In May 2010, the second year of a collaborative project between Winona State University (Winona, Minn.) and Diné College (Tsaile, Ariz.) begins.
Last summer, a group of WSU students traveled to the Navajo Nation to work in small group partnerships with students of Diné College, the Tribal College of the Navajo Nation. The groups spent three weeks doing service learning projects for five Navajo elders, then researching, interviewing, photographing, video recording, writing, editing and producing documentary projects focused on the lives of those elders.
The projects were completed by late summer and receptions were held at both institutions in fall to premiere the documentaries and celebrate the students' work. Those films are now archived at the Navajo Nation Museum, Navajo Nation Library, and at Diné College and Winona State University.
Now, another group of students of both schools are preparing to work together and complete more Navajo Oral History projects in May 2010.
The seven WSU student participants will begin meeting in early May, just after spring semester classes end. The group travels to the Navajo Nation in mid-May, and will spend two weeks there, based in residence hall facilities at Diné College.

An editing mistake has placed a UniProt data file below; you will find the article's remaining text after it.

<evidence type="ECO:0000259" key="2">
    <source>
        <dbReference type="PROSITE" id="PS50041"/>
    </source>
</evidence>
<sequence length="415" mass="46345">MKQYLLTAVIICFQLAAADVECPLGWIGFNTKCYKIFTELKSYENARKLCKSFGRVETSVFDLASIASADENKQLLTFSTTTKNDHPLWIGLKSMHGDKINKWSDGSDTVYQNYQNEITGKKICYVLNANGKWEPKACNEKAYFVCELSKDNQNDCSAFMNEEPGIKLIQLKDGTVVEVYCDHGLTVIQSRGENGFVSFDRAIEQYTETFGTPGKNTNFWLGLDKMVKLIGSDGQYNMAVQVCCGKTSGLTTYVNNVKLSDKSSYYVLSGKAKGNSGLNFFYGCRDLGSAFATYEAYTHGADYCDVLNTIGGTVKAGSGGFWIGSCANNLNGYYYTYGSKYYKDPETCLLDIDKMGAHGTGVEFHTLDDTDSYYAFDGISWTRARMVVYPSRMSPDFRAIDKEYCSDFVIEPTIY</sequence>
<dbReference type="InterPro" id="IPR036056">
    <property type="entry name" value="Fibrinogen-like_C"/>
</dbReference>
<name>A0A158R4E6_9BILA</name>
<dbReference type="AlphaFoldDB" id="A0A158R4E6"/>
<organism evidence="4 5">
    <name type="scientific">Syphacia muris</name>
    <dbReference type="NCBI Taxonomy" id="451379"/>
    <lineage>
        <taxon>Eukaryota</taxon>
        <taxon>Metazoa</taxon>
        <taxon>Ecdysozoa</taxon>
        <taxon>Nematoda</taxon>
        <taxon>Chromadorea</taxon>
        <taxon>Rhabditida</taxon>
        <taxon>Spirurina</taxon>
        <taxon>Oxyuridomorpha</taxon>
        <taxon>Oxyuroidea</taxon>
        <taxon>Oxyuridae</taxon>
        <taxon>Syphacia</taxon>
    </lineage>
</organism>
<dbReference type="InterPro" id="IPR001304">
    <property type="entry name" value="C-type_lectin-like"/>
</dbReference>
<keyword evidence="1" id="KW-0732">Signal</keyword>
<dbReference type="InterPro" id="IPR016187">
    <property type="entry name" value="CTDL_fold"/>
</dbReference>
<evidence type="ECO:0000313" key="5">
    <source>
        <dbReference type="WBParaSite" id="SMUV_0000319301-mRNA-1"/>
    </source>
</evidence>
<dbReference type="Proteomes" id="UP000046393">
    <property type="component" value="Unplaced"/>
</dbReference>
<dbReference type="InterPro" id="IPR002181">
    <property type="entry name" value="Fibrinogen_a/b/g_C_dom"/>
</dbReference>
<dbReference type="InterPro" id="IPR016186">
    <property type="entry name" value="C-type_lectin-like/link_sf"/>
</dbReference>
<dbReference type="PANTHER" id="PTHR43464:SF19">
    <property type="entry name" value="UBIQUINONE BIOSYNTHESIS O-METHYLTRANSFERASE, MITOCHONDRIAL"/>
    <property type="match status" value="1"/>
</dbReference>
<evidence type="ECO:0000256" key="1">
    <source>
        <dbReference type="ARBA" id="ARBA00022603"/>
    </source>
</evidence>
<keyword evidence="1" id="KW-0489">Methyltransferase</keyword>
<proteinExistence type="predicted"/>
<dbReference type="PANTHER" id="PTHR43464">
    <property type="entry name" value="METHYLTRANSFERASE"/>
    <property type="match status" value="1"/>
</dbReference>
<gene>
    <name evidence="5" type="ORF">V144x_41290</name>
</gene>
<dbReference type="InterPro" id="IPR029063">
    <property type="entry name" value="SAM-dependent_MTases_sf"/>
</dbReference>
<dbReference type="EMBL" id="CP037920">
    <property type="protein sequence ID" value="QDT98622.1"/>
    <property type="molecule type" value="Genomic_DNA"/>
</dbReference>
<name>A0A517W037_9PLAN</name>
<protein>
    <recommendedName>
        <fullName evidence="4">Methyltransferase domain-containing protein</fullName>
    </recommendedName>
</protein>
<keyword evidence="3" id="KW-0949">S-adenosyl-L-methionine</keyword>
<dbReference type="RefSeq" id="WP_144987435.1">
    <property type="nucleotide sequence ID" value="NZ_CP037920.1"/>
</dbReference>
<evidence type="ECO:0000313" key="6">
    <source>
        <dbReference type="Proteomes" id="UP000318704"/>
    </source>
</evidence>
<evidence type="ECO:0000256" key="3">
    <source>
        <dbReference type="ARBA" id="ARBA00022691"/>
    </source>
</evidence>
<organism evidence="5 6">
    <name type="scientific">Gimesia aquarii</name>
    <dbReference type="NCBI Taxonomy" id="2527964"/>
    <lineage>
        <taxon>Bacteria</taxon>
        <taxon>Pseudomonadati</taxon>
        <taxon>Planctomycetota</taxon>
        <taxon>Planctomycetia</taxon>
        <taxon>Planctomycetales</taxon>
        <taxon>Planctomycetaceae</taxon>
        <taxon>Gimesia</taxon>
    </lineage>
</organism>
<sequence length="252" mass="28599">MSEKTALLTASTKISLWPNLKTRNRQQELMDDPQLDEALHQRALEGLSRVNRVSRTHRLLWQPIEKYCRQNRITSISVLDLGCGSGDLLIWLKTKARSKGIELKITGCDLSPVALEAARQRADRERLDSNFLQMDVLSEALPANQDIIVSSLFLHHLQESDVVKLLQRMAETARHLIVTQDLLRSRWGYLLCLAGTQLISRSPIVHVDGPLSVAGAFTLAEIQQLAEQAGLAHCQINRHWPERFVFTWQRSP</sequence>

Again the students will complete service learning projects for elders, then produce documentaries about elders' lives. While on the Navajo Nation, the students will experience Navajo culture through a variety of activities including a visit to Window Rock, Arizona, a tour of Navajo Tribal Government offices, a hike into historic Canyon del Muerto, and a visit to ancient ruins in Canyon De Chelly National Monument. Also planned is an overnight camp-out on the site of a Navajo Sheep Camp in the Lukachukai mountains and an evening at a Navajo Rodeo.
Before they leave for Arizona, the Winona students are reading historical and cultural texts to help them prepare to be knowledgeable and respectful as they meet and work with the Navajo elders.
The goal of the documentary projects is to record and archive stories of Navajo elders that might not otherwise be saved. A secondary goal of the program is to help Diné College develop journalism and mass communication programming that can serve as a career preparation curriculum for DC students.
During the class, this blog will serve as a connection point for students, families and friends who want to remain updated on the groups' activities. I plan to update the blog frequently with information and photos highlighting the students and their experiences and accomplishments.
For those new to this program, please consider spending some time scrolling through older blog pages to see some of the activities from last-year's projects. Then, if you wish, take a few minutes to view the short, media-friendly versions of the 2009 student projects on Winona360.org. The names of the elders featured last year and links to their documentaries are pasted below.
Thanks to everyone who has supported this important cross-cultural collaboration.
-- Tom Grier, Winona State University
2009 Navajo Oral History ProjectsHarry Walters